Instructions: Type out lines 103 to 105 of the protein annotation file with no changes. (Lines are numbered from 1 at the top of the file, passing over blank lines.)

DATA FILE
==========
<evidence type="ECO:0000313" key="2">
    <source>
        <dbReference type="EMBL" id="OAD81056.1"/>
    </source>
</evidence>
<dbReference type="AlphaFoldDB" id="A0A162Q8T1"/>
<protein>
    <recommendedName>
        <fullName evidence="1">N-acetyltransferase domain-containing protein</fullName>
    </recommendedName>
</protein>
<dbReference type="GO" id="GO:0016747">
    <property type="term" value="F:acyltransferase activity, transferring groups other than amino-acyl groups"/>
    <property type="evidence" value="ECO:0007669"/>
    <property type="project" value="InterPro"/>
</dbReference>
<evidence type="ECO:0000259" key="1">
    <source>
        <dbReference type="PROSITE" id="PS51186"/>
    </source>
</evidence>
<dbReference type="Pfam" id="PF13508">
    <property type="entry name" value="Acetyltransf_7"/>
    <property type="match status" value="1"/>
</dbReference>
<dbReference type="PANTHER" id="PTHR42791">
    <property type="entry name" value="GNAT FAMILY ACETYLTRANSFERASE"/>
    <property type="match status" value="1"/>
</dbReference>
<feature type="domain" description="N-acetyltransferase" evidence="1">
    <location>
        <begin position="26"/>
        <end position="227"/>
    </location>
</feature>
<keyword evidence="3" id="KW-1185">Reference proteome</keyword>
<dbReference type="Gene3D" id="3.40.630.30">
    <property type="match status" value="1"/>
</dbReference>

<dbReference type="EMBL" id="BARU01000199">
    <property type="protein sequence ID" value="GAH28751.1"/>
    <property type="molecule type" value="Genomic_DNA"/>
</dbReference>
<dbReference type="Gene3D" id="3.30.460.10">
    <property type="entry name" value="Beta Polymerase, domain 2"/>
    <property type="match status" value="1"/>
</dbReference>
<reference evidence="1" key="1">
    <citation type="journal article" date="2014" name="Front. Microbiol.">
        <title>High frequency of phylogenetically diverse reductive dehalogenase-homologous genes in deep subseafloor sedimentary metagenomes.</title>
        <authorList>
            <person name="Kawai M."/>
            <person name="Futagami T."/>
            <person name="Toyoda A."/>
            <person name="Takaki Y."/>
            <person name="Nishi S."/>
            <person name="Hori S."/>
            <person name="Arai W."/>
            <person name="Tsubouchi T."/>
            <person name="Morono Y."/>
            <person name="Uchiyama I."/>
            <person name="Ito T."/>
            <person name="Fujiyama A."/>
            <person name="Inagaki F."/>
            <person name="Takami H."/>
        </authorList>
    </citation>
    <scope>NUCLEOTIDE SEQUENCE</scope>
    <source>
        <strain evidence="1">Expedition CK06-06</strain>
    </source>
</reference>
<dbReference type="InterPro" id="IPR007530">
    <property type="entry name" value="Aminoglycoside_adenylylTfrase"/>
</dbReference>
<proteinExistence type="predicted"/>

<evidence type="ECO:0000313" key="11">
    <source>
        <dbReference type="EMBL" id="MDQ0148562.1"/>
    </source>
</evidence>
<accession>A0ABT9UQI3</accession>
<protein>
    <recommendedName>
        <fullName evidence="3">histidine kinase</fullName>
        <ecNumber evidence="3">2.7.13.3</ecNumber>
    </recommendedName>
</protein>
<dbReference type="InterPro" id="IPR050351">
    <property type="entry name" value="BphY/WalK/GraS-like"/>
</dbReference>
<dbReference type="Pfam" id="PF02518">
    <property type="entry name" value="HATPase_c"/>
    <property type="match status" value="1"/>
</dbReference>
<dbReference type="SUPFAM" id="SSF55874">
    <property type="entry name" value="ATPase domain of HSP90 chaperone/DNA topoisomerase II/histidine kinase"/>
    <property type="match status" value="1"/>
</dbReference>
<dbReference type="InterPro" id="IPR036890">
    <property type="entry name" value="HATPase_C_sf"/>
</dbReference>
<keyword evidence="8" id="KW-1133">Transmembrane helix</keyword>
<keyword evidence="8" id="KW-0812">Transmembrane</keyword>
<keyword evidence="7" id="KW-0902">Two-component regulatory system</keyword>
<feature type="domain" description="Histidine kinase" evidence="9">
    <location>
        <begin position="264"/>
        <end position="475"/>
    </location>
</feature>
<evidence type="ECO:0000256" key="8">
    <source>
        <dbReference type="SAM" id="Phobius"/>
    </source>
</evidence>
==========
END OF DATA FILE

<keyword evidence="8" id="KW-1133">Transmembrane helix</keyword>
<keyword evidence="8" id="KW-0812">Transmembrane</keyword>
<keyword evidence="7" id="KW-0902">Two-component regulatory system</keyword>